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Publications Library

As a science-based organization, the Xerces Society produces dozens of publications annually, all of which employ the best available research to guide effective conservation efforts. Our publications range from guidelines for land managers, to brochures offering overviews of key concepts related to invertebrate conservation, from books about supporting pollinators in farmland, to region-specific plant lists. We hope that whatever you are seeking—whether it's guidance on making a home or community garden pollinator-friendly, advice on developing a local pesticide reduction strategy, or detailed information on restoring habitat—you will find it here!

 

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Use the search functions to sort by publication type (books, guidelines, fact sheets, etc.), location, and/or subject (agriculture, gardens, pollinators, pesticides, etc.).

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Most of North America’s native bee species only forage over a distance of a few hundred yards, so with a little planning, your yard can provide a safe space for bees and other pollinators to thrive.
Restoring monarch habitat, including roadsides, is important to the species’ recovery. A diversity of milkweed species is found on roadsides, on which readily monarchs lay their eggs, but roadsides provide more than just milkweed. They can also provide diverse nectar sources to feed adult monarchs and other pollinators. This guide highlights best management practices to reduce the impacts of herbicides on monarchs.
A diversity of milkweed species is found on roadsides, and play an important role in supporting the life cycle of monarchs. This guide can help you recognize the most common native species of milkweed on roadsides in your region.
Based on the best available data for when and where monarchs breed in the West, we have developed regionally appropriate monarch breeding habitat management windows, when management activities are least likely to have negative effects on monarchs.
Fall 2014
An update of the Xerces Society's monarch conservation efforts to date.

Wild monarch butterfly populations have declined by an estimated 90% in the past two decades, due to habitat loss primarily in the Midwestern U.S., where these migratory butterflies spend the summer months. Monarch butterflies are routinely purchased from commercial growers for release at weddings, funerals, and other celebrations, and to raise in classrooms and exhibits for educational purposes. Out of concern for monarch conservation, some private citizens are also rearing hundreds to thousands of monarchs in backyard operations for release into the wild.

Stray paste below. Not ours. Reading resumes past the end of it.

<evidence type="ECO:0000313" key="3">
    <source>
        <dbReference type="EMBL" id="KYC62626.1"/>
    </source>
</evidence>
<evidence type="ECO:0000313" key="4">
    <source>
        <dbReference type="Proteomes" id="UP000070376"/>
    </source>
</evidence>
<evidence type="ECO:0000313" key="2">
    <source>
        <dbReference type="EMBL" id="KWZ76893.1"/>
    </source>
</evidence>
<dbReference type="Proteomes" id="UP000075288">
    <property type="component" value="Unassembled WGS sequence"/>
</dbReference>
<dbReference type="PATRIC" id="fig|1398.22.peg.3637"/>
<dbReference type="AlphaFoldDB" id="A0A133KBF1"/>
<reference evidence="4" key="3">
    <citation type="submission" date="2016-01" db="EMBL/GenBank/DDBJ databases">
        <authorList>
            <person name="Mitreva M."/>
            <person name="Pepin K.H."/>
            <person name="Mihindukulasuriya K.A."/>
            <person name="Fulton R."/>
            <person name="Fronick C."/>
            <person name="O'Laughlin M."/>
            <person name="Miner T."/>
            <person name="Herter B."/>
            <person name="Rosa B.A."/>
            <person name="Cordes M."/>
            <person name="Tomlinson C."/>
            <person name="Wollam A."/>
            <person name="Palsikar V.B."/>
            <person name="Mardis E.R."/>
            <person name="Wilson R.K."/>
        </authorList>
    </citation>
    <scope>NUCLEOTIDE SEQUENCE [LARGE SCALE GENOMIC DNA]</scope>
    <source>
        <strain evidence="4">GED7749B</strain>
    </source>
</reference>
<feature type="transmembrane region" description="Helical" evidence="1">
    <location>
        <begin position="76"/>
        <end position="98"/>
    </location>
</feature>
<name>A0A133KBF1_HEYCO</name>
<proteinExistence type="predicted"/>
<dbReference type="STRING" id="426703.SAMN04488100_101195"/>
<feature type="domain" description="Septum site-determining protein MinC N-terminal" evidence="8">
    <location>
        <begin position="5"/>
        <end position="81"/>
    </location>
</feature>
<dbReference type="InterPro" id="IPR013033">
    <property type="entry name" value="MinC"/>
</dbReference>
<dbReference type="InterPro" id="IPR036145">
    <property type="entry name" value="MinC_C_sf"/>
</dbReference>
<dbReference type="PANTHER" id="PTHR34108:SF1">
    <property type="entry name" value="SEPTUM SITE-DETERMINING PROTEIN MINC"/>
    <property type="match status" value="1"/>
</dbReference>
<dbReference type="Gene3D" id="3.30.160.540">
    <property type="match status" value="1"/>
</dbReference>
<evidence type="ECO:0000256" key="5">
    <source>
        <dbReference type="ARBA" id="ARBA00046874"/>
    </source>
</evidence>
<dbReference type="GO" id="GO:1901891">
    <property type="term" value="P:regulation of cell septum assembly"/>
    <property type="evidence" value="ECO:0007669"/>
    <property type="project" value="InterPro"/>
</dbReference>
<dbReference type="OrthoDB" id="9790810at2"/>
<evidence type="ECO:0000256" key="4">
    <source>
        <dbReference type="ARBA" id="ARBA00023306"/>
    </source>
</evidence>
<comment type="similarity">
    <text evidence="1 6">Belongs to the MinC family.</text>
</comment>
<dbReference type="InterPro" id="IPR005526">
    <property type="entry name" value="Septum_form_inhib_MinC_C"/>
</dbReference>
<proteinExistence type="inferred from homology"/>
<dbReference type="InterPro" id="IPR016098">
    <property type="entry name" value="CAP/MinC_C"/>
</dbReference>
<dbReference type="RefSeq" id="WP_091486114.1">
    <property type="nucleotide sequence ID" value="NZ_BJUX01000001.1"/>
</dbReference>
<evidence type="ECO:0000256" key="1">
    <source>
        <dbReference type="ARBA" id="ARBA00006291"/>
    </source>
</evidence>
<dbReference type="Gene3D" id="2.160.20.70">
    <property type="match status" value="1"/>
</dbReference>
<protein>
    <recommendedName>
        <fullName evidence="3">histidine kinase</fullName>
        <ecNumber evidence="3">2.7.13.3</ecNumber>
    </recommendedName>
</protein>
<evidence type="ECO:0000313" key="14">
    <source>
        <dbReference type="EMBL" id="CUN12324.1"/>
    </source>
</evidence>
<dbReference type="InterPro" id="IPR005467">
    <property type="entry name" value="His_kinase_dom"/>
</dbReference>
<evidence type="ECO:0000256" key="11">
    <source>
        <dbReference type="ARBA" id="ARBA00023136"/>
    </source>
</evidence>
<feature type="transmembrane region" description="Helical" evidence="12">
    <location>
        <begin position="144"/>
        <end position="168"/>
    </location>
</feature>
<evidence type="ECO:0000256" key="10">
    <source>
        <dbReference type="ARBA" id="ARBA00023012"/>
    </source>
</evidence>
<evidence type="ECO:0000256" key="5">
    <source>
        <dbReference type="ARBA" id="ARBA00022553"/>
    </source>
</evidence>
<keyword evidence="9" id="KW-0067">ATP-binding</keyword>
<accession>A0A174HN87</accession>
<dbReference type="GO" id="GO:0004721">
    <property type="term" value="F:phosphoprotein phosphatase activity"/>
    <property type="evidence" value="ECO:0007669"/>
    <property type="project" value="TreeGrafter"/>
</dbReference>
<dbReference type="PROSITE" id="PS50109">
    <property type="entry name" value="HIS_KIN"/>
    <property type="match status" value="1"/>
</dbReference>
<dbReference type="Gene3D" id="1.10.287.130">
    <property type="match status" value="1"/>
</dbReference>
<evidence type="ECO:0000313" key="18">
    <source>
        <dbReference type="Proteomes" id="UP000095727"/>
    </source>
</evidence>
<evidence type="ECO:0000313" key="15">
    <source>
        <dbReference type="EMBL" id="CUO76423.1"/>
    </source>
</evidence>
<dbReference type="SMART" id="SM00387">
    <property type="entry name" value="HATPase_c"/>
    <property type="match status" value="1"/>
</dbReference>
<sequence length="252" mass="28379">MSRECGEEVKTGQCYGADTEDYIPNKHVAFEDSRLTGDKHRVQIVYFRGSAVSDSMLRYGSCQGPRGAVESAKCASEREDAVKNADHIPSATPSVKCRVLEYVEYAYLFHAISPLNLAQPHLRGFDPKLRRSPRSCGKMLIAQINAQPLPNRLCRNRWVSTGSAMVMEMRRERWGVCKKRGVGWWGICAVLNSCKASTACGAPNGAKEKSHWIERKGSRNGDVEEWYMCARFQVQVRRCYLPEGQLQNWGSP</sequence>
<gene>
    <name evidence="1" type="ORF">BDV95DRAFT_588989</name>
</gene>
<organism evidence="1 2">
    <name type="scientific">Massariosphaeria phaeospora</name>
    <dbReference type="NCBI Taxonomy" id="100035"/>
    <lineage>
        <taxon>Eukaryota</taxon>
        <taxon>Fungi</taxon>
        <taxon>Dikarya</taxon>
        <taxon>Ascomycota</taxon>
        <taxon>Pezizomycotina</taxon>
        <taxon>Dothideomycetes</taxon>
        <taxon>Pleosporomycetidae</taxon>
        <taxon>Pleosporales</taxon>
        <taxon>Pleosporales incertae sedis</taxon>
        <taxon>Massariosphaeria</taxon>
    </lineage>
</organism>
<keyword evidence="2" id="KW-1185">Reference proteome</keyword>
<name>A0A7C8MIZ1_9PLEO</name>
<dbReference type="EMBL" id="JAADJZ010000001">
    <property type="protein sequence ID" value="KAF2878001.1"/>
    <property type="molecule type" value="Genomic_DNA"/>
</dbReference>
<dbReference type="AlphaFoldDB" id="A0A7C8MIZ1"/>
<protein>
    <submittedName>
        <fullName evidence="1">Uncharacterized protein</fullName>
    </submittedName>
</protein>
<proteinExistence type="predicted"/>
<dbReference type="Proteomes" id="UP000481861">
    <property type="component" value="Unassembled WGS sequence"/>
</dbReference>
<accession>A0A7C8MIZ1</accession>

International Environmental Law Project Report
The Xerces Society partnered with the International Environmental Law Project of the Lewis and Clark Law School to complete a review of the legal status of monarch butterflies in California, including summaries of any state, regional, or local regulations that pertain to the protection of monarch butterflies.
The Xerces Society for Invertebrate Conservation, Groundswell Coastal Ecology, California Department of Parks and Recreation, and the U.S. Fish and Wildlife Service have developed a western monarch butterfly overwintering site management plan that also serves as a template for land managers at other overwintering sites.
July 2016 Monarch Conservation Update
In the three decades since first standing up for monarchs, the Xerces Society has gained extensive experience and accumulated expertise in all aspects of monarch conservation. Our work now extends to protecting and managing the habitats that support all stages of the monarch’s lifecycle throughout the transcontinental range of the butterfly’s migration. This monarch conservation update provides a summary of our recent efforts and ongoing partnerships